In July of 2003, she died of a brain aneurysm at her home in New York City. She was 78.

She married three times – twice to author-playwright William Saroyan and once to Walter. Apparently the Saroyan guy was quite a prick. She didn’t have a lot to say that was nice. But both of her husbands had serious gambling problems.

I got to Westwood Memorial Park shortly after her burial, next to Walter.



Many thanks to Steve Goldstein for pics, Mike Steen for death certificates, and Jackie Smiley for wordage.



Trivia:  Walter’s footprints at the Chinese Theater.



UPDATE January 2004, from Findadeath friend Lisa:  Hi- The Matuschansakyaski name is an urban legend.

I STILL love your site. Lisa

Thanks, Lisa!



7 thoughts on “Walter Matthau

  • February 2, 2023 at 3:58 am

    Walter actually called Jack “Dickhead” in Grumpier Old Men also. They were on a lake and Walter came around the corner on his boat and yelled “heyyyyyy Dickhead!” It was also in the outtakes when Walter’s boat got caught up in the weeds “Hey dickhead…I’m stuck”

  • July 18, 2020 at 7:23 pm

    Once shared an elevator with Walter & Carol Matthau in a Beverly Hills building noted for its’ abundance of plastic surgeons. Walter was personable and friendly; Carol acted as if a dog had just defecated. Having been around, said nothing, but thought if I had a face stretched as tight as yours, I wouldn’t be looking to have more work done – Ran into him another time on the street and just as friendly. Nothing but nice things to say about him based on my experiences.

    • May 17, 2022 at 10:57 pm

      Three of his lesser known films that I really enjoyed:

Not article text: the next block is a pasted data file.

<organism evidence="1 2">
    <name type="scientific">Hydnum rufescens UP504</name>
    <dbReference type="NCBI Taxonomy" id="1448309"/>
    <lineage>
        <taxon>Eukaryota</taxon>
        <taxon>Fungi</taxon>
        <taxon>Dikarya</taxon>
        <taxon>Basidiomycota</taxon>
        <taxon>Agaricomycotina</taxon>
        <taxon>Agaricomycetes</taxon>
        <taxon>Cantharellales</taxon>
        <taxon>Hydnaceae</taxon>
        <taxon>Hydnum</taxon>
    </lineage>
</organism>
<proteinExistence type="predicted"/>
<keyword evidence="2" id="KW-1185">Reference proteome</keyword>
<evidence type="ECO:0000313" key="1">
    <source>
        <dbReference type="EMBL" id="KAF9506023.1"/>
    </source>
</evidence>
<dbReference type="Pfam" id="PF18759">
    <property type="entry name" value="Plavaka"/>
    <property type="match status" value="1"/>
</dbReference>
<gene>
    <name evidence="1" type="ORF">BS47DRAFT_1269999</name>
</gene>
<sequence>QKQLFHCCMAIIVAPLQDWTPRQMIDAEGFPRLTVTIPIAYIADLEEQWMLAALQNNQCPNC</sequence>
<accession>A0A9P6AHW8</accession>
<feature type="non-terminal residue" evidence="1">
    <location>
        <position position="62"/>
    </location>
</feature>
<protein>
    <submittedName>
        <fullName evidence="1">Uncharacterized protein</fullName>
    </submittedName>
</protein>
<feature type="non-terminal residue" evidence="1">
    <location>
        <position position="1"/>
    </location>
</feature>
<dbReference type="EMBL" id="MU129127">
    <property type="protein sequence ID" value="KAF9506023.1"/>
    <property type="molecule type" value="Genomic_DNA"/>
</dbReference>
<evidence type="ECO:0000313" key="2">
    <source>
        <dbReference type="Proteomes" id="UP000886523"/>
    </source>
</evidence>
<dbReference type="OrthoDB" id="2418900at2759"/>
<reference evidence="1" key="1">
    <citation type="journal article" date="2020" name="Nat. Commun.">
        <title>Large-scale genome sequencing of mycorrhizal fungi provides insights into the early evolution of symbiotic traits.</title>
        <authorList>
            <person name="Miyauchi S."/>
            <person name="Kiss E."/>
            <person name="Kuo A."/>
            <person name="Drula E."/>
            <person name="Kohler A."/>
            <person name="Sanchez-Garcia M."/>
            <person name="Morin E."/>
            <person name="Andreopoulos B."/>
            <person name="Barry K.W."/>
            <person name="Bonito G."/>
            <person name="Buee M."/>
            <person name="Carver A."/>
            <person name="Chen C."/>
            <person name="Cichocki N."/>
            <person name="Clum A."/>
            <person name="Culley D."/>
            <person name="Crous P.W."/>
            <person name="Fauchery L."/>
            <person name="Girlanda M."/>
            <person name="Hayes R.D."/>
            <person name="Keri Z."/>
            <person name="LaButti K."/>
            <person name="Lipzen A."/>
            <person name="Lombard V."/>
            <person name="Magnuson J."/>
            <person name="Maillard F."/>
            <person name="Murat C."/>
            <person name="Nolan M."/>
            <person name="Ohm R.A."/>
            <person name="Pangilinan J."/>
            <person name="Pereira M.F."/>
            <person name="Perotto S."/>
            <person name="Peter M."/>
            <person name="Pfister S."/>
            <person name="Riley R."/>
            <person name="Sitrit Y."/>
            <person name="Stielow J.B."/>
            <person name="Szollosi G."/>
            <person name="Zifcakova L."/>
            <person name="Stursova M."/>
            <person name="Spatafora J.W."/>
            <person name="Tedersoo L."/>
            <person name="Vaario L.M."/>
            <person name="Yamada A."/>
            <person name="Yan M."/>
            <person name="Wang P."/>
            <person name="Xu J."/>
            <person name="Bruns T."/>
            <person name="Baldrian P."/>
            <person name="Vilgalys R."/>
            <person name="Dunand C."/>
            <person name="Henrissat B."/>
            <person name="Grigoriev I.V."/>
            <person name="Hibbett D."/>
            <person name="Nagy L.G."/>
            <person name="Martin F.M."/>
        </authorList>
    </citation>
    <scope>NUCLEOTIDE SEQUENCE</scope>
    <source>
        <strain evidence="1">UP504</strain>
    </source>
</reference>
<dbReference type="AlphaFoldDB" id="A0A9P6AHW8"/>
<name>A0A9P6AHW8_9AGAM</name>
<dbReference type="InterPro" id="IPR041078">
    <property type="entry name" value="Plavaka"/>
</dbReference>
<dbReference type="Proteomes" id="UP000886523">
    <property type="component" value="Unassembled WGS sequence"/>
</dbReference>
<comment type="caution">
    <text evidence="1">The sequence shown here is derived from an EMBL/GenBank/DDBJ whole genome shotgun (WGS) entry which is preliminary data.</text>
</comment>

“Gangster Story”, 1959; low production values, but they actually worked for the story. 1959 was the year he married his leading lady in the film, Carol Grace. With all due respect to Walter’s acting talents, I couldn’t take my eyes off Carol. She was incandescently beautiful. Fully understand what Walter saw in her….

      “Goodbye Charlie”, 1964. Really cool, funny, film. one of the last “old-school” studio films. Top notch production values on all counts with lots of “insider knowledge” jokes & “tons” of real “Hollywood” people. The engagement ring (shown close-up) Pat Boone gives Debbie Reynolds is a genuine Harry Winston diamond solitaire; which would be worth millions now. Ditto for the Ferrari Boone drives in the film. The location house used as his home in the film is one of LA’s most magnificent mansions build in the 1930’s. Currently for sale at the top of every realtors list with “price upon inquiry”, meaning way over one hundred million…

      “A New Leaf”, 1971. Hilarious story of a self-absorbed trust fund baby that goes broke & with determination finds a rich woman to marry… Elaine May! Seriously funny, with insane production values. Elaine’s estate in the film was built by the DuPonts & rented by Winston & CZ Guest for the film. Look for Doris Roberts, mom in “Everybody Loves Raymond”, as an avaricious maid at the estate. James Coco is great as Walter’s greedy uncle, who lends him the money to hunt for a rich wife.

      Believe all are available on YouTube. Enjoy!